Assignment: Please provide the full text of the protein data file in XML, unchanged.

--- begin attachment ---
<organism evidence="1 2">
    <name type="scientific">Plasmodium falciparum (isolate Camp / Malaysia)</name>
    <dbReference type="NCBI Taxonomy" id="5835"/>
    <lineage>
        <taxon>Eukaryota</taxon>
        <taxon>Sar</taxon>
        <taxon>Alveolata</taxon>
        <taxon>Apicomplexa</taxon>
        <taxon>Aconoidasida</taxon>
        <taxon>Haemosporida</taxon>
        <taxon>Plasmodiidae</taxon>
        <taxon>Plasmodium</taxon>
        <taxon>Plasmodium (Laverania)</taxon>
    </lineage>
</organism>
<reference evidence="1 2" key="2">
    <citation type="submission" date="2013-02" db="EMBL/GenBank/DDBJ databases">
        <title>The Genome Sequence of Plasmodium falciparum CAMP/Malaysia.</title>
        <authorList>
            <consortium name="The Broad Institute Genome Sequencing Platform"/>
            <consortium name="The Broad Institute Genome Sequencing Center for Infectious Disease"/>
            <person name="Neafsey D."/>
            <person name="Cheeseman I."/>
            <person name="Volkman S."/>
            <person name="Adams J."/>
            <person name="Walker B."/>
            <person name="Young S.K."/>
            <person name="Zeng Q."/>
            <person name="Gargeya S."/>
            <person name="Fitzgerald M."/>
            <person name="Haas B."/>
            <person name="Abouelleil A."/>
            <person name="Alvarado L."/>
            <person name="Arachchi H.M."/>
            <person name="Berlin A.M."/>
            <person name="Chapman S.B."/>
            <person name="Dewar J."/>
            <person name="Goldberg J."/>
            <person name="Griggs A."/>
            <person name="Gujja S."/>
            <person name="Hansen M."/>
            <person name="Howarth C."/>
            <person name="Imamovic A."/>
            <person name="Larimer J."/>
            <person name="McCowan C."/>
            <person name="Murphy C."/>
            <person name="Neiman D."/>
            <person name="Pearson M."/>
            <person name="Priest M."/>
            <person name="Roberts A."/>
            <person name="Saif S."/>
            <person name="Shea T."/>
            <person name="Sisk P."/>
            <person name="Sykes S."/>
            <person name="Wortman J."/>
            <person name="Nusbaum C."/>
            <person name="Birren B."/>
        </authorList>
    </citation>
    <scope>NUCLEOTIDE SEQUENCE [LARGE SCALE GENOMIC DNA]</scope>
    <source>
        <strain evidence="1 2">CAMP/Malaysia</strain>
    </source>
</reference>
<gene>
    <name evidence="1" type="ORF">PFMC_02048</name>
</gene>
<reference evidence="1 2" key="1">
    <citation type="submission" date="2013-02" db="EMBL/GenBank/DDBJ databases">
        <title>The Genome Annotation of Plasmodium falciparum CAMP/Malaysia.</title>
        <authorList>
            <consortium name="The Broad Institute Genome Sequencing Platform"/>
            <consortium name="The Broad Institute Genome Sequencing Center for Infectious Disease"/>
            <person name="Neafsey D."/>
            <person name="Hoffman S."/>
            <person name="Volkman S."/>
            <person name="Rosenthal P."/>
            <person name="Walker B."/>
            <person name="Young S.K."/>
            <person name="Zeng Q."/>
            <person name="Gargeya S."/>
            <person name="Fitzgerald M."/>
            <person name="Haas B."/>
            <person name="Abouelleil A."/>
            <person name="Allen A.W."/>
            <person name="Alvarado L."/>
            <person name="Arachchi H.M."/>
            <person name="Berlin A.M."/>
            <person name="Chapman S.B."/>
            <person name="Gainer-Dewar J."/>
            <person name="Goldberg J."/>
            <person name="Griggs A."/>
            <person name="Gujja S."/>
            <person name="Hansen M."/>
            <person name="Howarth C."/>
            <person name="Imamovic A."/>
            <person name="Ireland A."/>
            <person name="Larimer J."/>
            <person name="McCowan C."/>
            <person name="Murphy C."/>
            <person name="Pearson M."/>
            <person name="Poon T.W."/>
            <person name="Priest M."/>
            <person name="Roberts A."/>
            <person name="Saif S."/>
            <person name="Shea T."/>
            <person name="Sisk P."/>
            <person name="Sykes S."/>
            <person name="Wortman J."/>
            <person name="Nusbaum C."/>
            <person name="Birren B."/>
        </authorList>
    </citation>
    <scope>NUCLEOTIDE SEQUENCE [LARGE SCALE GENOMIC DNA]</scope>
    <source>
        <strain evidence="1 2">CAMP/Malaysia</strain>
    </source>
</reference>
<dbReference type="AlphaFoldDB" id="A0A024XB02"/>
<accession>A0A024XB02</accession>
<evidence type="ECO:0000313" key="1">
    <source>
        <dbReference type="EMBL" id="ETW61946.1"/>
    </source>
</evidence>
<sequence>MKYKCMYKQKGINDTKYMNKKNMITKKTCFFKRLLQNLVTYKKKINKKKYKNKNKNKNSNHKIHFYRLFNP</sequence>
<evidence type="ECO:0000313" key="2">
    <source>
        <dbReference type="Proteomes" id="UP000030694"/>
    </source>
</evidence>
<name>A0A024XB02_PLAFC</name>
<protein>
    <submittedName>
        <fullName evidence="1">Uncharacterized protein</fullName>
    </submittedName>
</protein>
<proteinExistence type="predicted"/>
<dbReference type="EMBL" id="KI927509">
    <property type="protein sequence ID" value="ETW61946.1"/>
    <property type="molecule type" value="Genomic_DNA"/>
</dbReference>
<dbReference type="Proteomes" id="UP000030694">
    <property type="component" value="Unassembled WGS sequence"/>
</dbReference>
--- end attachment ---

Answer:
<organism evidence="1 2">
    <name type="scientific">Plasmodium falciparum (isolate Camp / Malaysia)</name>
    <dbReference type="NCBI Taxonomy" id="5835"/>
    <lineage>
        <taxon>Eukaryota</taxon>
        <taxon>Sar</taxon>
        <taxon>Alveolata</taxon>
        <taxon>Apicomplexa</taxon>
        <taxon>Aconoidasida</taxon>
        <taxon>Haemosporida</taxon>
        <taxon>Plasmodiidae</taxon>
        <taxon>Plasmodium</taxon>
        <taxon>Plasmodium (Laverania)</taxon>
    </lineage>
</organism>
<reference evidence="1 2" key="2">
    <citation type="submission" date="2013-02" db="EMBL/GenBank/DDBJ databases">
        <title>The Genome Sequence of Plasmodium falciparum CAMP/Malaysia.</title>
        <authorList>
            <consortium name="The Broad Institute Genome Sequencing Platform"/>
            <consortium name="The Broad Institute Genome Sequencing Center for Infectious Disease"/>
            <person name="Neafsey D."/>
            <person name="Cheeseman I."/>
            <person name="Volkman S."/>
            <person name="Adams J."/>
            <person name="Walker B."/>
            <person name="Young S.K."/>
            <person name="Zeng Q."/>
            <person name="Gargeya S."/>
            <person name="Fitzgerald M."/>
            <person name="Haas B."/>
            <person name="Abouelleil A."/>
            <person name="Alvarado L."/>
            <person name="Arachchi H.M."/>
            <person name="Berlin A.M."/>
            <person name="Chapman S.B."/>
            <person name="Dewar J."/>
            <person name="Goldberg J."/>
            <person name="Griggs A."/>
            <person name="Gujja S."/>
            <person name="Hansen M."/>
            <person name="Howarth C."/>
            <person name="Imamovic A."/>
            <person name="Larimer J."/>
            <person name="McCowan C."/>
            <person name="Murphy C."/>
            <person name="Neiman D."/>
            <person name="Pearson M."/>
            <person name="Priest M."/>
            <person name="Roberts A."/>
            <person name="Saif S."/>
            <person name="Shea T."/>
            <person name="Sisk P."/>
            <person name="Sykes S."/>
            <person name="Wortman J."/>
            <person name="Nusbaum C."/>
            <person name="Birren B."/>
        </authorList>
    </citation>
    <scope>NUCLEOTIDE SEQUENCE [LARGE SCALE GENOMIC DNA]</scope>
    <source>
        <strain evidence="1 2">CAMP/Malaysia</strain>
    </source>
</reference>
<gene>
    <name evidence="1" type="ORF">PFMC_02048</name>
</gene>
<reference evidence="1 2" key="1">
    <citation type="submission" date="2013-02" db="EMBL/GenBank/DDBJ databases">
        <title>The Genome Annotation of Plasmodium falciparum CAMP/Malaysia.</title>
        <authorList>
            <consortium name="The Broad Institute Genome Sequencing Platform"/>
            <consortium name="The Broad Institute Genome Sequencing Center for Infectious Disease"/>
            <person name="Neafsey D."/>
            <person name="Hoffman S."/>
            <person name="Volkman S."/>
            <person name="Rosenthal P."/>
            <person name="Walker B."/>
            <person name="Young S.K."/>
            <person name="Zeng Q."/>
            <person name="Gargeya S."/>
            <person name="Fitzgerald M."/>
            <person name="Haas B."/>
            <person name="Abouelleil A."/>
            <person name="Allen A.W."/>
            <person name="Alvarado L."/>
            <person name="Arachchi H.M."/>
            <person name="Berlin A.M."/>
            <person name="Chapman S.B."/>
            <person name="Gainer-Dewar J."/>
            <person name="Goldberg J."/>
            <person name="Griggs A."/>
            <person name="Gujja S."/>
            <person name="Hansen M."/>
            <person name="Howarth C."/>
            <person name="Imamovic A."/>
            <person name="Ireland A."/>
            <person name="Larimer J."/>
            <person name="McCowan C."/>
            <person name="Murphy C."/>
            <person name="Pearson M."/>
            <person name="Poon T.W."/>
            <person name="Priest M."/>
            <person name="Roberts A."/>
            <person name="Saif S."/>
            <person name="Shea T."/>
            <person name="Sisk P."/>
            <person name="Sykes S."/>
            <person name="Wortman J."/>
            <person name="Nusbaum C."/>
            <person name="Birren B."/>
        </authorList>
    </citation>
    <scope>NUCLEOTIDE SEQUENCE [LARGE SCALE GENOMIC DNA]</scope>
    <source>
        <strain evidence="1 2">CAMP/Malaysia</strain>
    </source>
</reference>
<dbReference type="AlphaFoldDB" id="A0A024XB02"/>
<accession>A0A024XB02</accession>
<evidence type="ECO:0000313" key="1">
    <source>
        <dbReference type="EMBL" id="ETW61946.1"/>
    </source>
</evidence>
<sequence>MKYKCMYKQKGINDTKYMNKKNMITKKTCFFKRLLQNLVTYKKKINKKKYKNKNKNKNSNHKIHFYRLFNP</sequence>
<evidence type="ECO:0000313" key="2">
    <source>
        <dbReference type="Proteomes" id="UP000030694"/>
    </source>
</evidence>
<name>A0A024XB02_PLAFC</name>
<protein>
    <submittedName>
        <fullName evidence="1">Uncharacterized protein</fullName>
    </submittedName>
</protein>
<proteinExistence type="predicted"/>
<dbReference type="EMBL" id="KI927509">
    <property type="protein sequence ID" value="ETW61946.1"/>
    <property type="molecule type" value="Genomic_DNA"/>
</dbReference>
<dbReference type="Proteomes" id="UP000030694">
    <property type="component" value="Unassembled WGS sequence"/>
</dbReference>